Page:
Often is the question asked of me: “what comic book web logs do you read and recommend?” I pretty much get asked that question on a near-constant basis, really, that’s all anyone ever wants to talk about with me is comic book web logs. Since the foundation of this blog lies in the fact that I kill a lot of time at work by seeking out and reading fancy intellectual comic book blogs, the kind that take comics SERIOUSLY, I may as well share/give props to the ones I like the best, the ones that convinced me people on the Internet might like to read my very important Batman ideas.
A long time WAY back in the day (apparently 2008 is The Day) I stumbled upon a link to this essay about the sheer weirdness inherent in Batman vehicles. It really resonated in my head, and I spent about three years occasionally trying to find it again, punching in various combinations of “batman essay joker helicopter” into Google to no avail. Then I found this website through some unrelated process, found it to be an excellent source for all things weird, intellectual, and Morrisonian in comics, read through the archives, and discovered that essay. Circle completed, mind reblown. If you, like me, prefer your pop culture smart and weird, you have great friends in the Mindless.
Probably the first comic blog I read on a regular basis, Mr. Sims, the world’s pre-eminent Batman scholar, introduced me to the pleasures of weird old superhero comics. Most of his stuff is up at Comics Alliance these days, which is also a nexus of good comic book news and writing.
Encompassing not just comic books, but also hip-hop and pro wrestling sometimes. David Brothers, Gavok, and Esther Inglis-Arkell are some of the nicest and most thoughtful comic bloggers in a fandom that lacks both those qualities. Sadly I am a being of pure hate and cannot aspire to such niceness.
Also super smart, well-written, intellectual, etc., to be honest, we’re past the point where I have individuated things to say about these blogs, so let me just put up the rest without much comment.
The Stupid Comics here are PURE GOLD. Oh wait that was something to say wasn’t it? Anyway, if you read these all already, congratulations to you, you are my equal. If not, I hope this humble offering of links shipped from the far reaches of the Netglobe pleases you, milord.
The superhero genre is an inherently utopian one. At its most primal basic level the tale of the superhero is a tale of an avatar of good who fights for justice, always beats the bad guys, and even if they die, they always come back. Even Batman, most inherently pessimistic of the archetypal supers, will at least temporarily be able to lock the Joker away in Arkham, and he’ll do it over and over again forever. The superhero world is a world of eternal hope, where gods watch over the mortals and keep them from harm.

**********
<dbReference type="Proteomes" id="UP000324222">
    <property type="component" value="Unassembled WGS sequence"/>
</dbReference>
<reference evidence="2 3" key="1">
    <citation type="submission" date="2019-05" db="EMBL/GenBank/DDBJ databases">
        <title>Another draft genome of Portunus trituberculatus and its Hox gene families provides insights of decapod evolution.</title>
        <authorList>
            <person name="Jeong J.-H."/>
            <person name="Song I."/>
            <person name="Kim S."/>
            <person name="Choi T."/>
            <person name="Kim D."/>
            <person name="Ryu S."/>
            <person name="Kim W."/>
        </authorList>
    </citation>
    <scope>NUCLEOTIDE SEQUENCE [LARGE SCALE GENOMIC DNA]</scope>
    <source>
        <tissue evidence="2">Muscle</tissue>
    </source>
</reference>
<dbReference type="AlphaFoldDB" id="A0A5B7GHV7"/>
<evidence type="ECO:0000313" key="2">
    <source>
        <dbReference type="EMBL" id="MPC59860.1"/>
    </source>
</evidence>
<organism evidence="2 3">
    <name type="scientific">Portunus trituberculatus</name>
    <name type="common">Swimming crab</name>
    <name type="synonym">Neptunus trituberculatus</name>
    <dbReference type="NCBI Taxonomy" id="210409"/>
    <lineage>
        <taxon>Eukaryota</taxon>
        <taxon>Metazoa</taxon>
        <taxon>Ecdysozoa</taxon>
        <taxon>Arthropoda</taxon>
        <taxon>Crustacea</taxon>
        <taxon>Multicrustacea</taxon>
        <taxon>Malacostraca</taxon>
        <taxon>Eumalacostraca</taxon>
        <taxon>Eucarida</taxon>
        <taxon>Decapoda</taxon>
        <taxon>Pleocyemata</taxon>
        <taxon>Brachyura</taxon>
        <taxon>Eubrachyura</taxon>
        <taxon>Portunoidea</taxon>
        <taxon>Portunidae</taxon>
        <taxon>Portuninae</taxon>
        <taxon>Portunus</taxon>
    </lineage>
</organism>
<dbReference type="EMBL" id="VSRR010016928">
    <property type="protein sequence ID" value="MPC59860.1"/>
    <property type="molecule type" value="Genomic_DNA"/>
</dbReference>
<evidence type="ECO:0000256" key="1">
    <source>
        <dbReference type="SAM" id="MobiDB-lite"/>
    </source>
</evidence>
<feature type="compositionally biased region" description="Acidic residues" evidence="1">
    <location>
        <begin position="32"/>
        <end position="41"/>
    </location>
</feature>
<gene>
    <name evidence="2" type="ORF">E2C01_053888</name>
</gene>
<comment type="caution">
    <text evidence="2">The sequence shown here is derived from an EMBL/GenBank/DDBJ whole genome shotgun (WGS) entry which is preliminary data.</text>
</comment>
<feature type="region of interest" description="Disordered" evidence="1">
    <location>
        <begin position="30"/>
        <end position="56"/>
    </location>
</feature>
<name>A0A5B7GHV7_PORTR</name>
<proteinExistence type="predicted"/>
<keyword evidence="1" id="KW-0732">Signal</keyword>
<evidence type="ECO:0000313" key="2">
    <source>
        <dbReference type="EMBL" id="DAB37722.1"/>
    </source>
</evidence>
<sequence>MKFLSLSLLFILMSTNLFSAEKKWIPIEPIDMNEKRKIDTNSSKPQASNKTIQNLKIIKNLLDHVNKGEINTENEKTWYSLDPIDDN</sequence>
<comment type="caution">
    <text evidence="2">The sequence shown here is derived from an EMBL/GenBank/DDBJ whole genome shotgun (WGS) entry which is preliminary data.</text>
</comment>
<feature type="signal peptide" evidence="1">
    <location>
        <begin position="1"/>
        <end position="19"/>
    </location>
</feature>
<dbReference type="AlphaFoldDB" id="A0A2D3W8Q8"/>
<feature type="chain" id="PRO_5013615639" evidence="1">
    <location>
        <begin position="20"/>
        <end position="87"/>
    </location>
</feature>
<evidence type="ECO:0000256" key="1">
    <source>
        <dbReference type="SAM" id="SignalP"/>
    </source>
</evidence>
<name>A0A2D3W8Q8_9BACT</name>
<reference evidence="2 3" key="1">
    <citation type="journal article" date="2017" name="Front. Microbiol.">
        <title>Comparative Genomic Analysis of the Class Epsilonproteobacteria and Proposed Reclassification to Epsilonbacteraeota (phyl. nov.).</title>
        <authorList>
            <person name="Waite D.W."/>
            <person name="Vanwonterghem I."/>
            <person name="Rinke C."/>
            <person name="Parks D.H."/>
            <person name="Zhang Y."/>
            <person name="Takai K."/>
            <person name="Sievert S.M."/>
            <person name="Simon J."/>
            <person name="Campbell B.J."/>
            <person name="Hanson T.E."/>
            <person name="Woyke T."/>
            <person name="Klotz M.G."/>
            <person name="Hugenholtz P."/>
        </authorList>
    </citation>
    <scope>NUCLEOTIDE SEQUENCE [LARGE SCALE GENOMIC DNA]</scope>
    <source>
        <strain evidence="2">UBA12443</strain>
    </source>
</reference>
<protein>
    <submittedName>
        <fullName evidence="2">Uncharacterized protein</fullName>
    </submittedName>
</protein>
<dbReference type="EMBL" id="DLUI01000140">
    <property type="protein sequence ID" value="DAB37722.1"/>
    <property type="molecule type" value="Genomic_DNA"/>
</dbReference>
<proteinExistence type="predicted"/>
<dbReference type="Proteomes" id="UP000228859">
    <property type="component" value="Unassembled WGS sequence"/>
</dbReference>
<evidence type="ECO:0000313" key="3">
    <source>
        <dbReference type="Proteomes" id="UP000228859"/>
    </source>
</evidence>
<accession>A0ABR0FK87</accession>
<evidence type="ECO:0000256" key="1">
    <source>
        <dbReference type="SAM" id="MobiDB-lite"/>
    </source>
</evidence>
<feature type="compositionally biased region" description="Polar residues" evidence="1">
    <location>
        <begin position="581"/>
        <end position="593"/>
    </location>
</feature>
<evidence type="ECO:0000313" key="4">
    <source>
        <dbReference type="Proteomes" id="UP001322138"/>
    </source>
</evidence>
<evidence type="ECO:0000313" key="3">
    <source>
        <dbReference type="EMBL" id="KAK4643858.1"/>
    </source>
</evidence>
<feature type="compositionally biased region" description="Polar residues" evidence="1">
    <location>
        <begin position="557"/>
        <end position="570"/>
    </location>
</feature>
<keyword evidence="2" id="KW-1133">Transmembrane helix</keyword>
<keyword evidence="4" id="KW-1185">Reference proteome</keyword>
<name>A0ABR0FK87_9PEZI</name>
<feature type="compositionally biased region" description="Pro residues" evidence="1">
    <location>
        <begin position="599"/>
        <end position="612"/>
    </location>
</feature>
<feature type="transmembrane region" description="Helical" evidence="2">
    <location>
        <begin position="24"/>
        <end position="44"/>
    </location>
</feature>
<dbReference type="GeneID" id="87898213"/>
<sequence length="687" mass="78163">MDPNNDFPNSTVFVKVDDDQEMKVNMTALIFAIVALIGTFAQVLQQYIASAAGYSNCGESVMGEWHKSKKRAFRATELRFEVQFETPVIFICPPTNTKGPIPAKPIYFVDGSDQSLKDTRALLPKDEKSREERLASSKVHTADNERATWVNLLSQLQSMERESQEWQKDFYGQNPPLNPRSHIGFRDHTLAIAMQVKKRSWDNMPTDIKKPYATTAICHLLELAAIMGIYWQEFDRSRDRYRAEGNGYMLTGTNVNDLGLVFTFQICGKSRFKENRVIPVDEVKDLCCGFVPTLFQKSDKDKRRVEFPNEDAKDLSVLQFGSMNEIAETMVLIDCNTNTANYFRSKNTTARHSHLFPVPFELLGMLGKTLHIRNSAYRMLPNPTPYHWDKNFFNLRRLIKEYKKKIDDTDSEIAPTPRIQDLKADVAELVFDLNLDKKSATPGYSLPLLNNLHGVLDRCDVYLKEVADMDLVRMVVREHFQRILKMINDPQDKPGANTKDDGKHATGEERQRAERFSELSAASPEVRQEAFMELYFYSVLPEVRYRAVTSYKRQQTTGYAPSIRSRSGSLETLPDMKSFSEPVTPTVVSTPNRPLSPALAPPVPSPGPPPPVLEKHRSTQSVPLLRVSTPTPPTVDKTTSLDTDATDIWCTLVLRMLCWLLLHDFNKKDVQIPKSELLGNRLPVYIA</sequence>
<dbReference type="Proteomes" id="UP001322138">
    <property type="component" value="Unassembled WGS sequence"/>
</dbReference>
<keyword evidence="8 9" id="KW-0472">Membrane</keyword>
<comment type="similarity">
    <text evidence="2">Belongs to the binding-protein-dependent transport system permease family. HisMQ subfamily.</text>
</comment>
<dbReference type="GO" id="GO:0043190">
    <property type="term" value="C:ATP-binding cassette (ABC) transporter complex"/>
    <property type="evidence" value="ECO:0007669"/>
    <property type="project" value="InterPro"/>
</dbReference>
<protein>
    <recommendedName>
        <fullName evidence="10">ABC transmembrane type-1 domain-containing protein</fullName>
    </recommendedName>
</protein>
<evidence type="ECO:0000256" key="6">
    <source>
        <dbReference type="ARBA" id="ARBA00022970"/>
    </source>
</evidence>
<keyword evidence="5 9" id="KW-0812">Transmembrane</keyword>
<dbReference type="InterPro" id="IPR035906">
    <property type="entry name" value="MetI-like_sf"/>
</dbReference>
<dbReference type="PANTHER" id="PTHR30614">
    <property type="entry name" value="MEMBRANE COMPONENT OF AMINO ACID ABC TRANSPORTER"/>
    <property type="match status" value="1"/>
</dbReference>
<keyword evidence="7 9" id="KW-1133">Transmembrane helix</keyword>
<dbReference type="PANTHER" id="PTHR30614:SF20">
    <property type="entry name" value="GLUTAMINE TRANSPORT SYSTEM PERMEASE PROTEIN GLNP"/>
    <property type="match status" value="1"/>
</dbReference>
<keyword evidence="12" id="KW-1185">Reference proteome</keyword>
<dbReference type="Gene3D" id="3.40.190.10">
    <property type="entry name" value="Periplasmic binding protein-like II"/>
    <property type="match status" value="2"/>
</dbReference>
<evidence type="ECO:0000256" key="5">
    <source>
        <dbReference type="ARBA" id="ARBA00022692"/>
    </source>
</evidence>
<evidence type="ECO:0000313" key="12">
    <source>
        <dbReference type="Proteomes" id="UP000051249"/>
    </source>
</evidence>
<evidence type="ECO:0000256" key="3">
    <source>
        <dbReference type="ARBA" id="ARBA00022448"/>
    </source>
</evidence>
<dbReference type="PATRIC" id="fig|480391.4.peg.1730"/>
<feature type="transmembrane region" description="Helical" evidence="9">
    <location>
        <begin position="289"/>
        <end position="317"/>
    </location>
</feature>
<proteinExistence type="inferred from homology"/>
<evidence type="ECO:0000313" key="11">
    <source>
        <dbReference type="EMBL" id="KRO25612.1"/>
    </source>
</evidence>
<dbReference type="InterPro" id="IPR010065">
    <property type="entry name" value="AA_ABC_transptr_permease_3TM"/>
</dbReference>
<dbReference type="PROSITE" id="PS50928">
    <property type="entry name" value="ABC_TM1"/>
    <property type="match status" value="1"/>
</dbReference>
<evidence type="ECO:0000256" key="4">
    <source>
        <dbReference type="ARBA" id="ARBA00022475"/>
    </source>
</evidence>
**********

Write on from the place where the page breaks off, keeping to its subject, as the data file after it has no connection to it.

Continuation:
This anti-reality is unbounded from the rules of our world. Superheroes transcend biology, physics, logic itself in their escape from the gravity of the real. The best of the old comics have a boundless freedom. Infinite possibilities spill forth from the mighty id to be barely contained in pen and ink. The standard punctuation of this world is the exclamation mark! Suddenly! The bolt of shazam! The gamma bomb!
When comics grew older and more respectable they pitted the real against the utopian. Peter Parker had amazing powers that defied the laws of physics but the laws of physics still killed his girl. Superman can fight giant robots all day long but he can’t fight the evils of society.
But even the most degraded and dystopian superhero reality is based off of a utopian core. The superhero dystopia isn’t just the opposite of utopia, it’s a utopia turned in against itself and all that boundless energy and light harnessed for the basest purposes. They could have cities in the sky and instead they kill each other with dead psychic squids. Seeing these avatars of infinite good chained down to mortal flesh creates a perverse tension. The real and the impossible pushing against each other.
Doesn’t good always win? That depends on which world comes out on top.